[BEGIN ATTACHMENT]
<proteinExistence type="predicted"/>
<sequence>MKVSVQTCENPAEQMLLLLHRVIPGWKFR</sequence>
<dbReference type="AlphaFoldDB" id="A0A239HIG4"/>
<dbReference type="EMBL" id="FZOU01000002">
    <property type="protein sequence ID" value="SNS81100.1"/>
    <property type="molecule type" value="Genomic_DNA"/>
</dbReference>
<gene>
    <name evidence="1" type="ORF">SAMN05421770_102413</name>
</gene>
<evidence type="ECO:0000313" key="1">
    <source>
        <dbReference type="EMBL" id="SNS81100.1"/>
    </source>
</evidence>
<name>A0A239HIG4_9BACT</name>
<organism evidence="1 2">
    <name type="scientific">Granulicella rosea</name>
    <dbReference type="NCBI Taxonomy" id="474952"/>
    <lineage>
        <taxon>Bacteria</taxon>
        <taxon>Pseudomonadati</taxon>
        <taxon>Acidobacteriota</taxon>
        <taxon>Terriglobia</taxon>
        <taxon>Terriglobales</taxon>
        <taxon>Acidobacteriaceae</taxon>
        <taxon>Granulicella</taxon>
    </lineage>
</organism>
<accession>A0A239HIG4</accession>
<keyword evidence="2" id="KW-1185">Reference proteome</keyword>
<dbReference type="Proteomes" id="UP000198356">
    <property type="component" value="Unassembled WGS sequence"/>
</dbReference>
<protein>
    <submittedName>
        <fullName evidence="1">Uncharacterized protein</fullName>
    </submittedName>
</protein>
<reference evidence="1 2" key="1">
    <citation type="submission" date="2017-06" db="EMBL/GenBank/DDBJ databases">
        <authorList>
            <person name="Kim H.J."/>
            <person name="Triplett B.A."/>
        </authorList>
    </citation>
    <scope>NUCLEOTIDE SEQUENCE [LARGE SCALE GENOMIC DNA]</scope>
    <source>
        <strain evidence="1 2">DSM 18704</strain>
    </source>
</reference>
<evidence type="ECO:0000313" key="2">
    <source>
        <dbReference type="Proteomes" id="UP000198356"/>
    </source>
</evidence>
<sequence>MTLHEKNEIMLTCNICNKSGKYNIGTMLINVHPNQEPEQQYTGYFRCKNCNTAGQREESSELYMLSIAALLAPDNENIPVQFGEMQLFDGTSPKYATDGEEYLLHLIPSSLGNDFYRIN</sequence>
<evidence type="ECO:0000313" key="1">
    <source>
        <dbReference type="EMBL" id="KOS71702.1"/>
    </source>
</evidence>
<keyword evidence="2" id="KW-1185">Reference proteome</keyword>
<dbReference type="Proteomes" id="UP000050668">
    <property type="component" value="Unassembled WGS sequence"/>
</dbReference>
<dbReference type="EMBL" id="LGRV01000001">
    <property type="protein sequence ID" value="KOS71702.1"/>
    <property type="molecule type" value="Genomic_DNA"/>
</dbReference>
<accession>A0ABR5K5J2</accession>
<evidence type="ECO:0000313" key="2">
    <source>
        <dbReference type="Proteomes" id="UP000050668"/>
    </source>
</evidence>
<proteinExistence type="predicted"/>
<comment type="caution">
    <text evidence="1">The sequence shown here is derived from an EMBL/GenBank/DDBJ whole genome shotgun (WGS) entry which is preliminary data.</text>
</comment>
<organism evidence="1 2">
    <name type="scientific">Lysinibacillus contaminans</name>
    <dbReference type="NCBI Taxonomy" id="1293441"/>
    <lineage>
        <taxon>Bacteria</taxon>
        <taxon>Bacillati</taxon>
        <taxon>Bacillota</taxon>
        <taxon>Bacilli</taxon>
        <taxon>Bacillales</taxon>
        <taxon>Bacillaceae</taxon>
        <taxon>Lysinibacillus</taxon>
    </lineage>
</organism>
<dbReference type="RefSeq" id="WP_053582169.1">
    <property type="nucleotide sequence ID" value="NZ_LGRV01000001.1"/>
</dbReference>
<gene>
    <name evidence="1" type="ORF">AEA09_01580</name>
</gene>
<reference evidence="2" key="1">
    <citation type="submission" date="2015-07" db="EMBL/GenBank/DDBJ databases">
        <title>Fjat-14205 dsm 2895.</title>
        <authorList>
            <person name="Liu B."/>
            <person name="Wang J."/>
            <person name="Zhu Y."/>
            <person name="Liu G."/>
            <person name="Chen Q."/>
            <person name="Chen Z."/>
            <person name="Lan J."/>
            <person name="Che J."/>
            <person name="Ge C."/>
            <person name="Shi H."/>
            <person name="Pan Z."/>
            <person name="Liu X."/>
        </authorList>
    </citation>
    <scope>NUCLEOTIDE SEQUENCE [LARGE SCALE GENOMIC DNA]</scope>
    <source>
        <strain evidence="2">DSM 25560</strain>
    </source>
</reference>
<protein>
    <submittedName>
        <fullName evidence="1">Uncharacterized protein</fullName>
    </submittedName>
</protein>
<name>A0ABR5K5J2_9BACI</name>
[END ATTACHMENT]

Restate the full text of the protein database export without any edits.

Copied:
<proteinExistence type="predicted"/>
<sequence>MKVSVQTCENPAEQMLLLLHRVIPGWKFR</sequence>
<dbReference type="AlphaFoldDB" id="A0A239HIG4"/>
<dbReference type="EMBL" id="FZOU01000002">
    <property type="protein sequence ID" value="SNS81100.1"/>
    <property type="molecule type" value="Genomic_DNA"/>
</dbReference>
<gene>
    <name evidence="1" type="ORF">SAMN05421770_102413</name>
</gene>
<evidence type="ECO:0000313" key="1">
    <source>
        <dbReference type="EMBL" id="SNS81100.1"/>
    </source>
</evidence>
<name>A0A239HIG4_9BACT</name>
<organism evidence="1 2">
    <name type="scientific">Granulicella rosea</name>
    <dbReference type="NCBI Taxonomy" id="474952"/>
    <lineage>
        <taxon>Bacteria</taxon>
        <taxon>Pseudomonadati</taxon>
        <taxon>Acidobacteriota</taxon>
        <taxon>Terriglobia</taxon>
        <taxon>Terriglobales</taxon>
        <taxon>Acidobacteriaceae</taxon>
        <taxon>Granulicella</taxon>
    </lineage>
</organism>
<accession>A0A239HIG4</accession>
<keyword evidence="2" id="KW-1185">Reference proteome</keyword>
<dbReference type="Proteomes" id="UP000198356">
    <property type="component" value="Unassembled WGS sequence"/>
</dbReference>
<protein>
    <submittedName>
        <fullName evidence="1">Uncharacterized protein</fullName>
    </submittedName>
</protein>
<reference evidence="1 2" key="1">
    <citation type="submission" date="2017-06" db="EMBL/GenBank/DDBJ databases">
        <authorList>
            <person name="Kim H.J."/>
            <person name="Triplett B.A."/>
        </authorList>
    </citation>
    <scope>NUCLEOTIDE SEQUENCE [LARGE SCALE GENOMIC DNA]</scope>
    <source>
        <strain evidence="1 2">DSM 18704</strain>
    </source>
</reference>
<evidence type="ECO:0000313" key="2">
    <source>
        <dbReference type="Proteomes" id="UP000198356"/>
    </source>
</evidence>
<sequence>MTLHEKNEIMLTCNICNKSGKYNIGTMLINVHPNQEPEQQYTGYFRCKNCNTAGQREESSELYMLSIAALLAPDNENIPVQFGEMQLFDGTSPKYATDGEEYLLHLIPSSLGNDFYRIN</sequence>
<evidence type="ECO:0000313" key="1">
    <source>
        <dbReference type="EMBL" id="KOS71702.1"/>
    </source>
</evidence>
<keyword evidence="2" id="KW-1185">Reference proteome</keyword>
<dbReference type="Proteomes" id="UP000050668">
    <property type="component" value="Unassembled WGS sequence"/>
</dbReference>
<dbReference type="EMBL" id="LGRV01000001">
    <property type="protein sequence ID" value="KOS71702.1"/>
    <property type="molecule type" value="Genomic_DNA"/>
</dbReference>
<accession>A0ABR5K5J2</accession>
<evidence type="ECO:0000313" key="2">
    <source>
        <dbReference type="Proteomes" id="UP000050668"/>
    </source>
</evidence>
<proteinExistence type="predicted"/>
<comment type="caution">
    <text evidence="1">The sequence shown here is derived from an EMBL/GenBank/DDBJ whole genome shotgun (WGS) entry which is preliminary data.</text>
</comment>
<organism evidence="1 2">
    <name type="scientific">Lysinibacillus contaminans</name>
    <dbReference type="NCBI Taxonomy" id="1293441"/>
    <lineage>
        <taxon>Bacteria</taxon>
        <taxon>Bacillati</taxon>
        <taxon>Bacillota</taxon>
        <taxon>Bacilli</taxon>
        <taxon>Bacillales</taxon>
        <taxon>Bacillaceae</taxon>
        <taxon>Lysinibacillus</taxon>
    </lineage>
</organism>
<dbReference type="RefSeq" id="WP_053582169.1">
    <property type="nucleotide sequence ID" value="NZ_LGRV01000001.1"/>
</dbReference>
<gene>
    <name evidence="1" type="ORF">AEA09_01580</name>
</gene>
<reference evidence="2" key="1">
    <citation type="submission" date="2015-07" db="EMBL/GenBank/DDBJ databases">
        <title>Fjat-14205 dsm 2895.</title>
        <authorList>
            <person name="Liu B."/>
            <person name="Wang J."/>
            <person name="Zhu Y."/>
            <person name="Liu G."/>
            <person name="Chen Q."/>
            <person name="Chen Z."/>
            <person name="Lan J."/>
            <person name="Che J."/>
            <person name="Ge C."/>
            <person name="Shi H."/>
            <person name="Pan Z."/>
            <person name="Liu X."/>
        </authorList>
    </citation>
    <scope>NUCLEOTIDE SEQUENCE [LARGE SCALE GENOMIC DNA]</scope>
    <source>
        <strain evidence="2">DSM 25560</strain>
    </source>
</reference>
<protein>
    <submittedName>
        <fullName evidence="1">Uncharacterized protein</fullName>
    </submittedName>
</protein>
<name>A0ABR5K5J2_9BACI</name>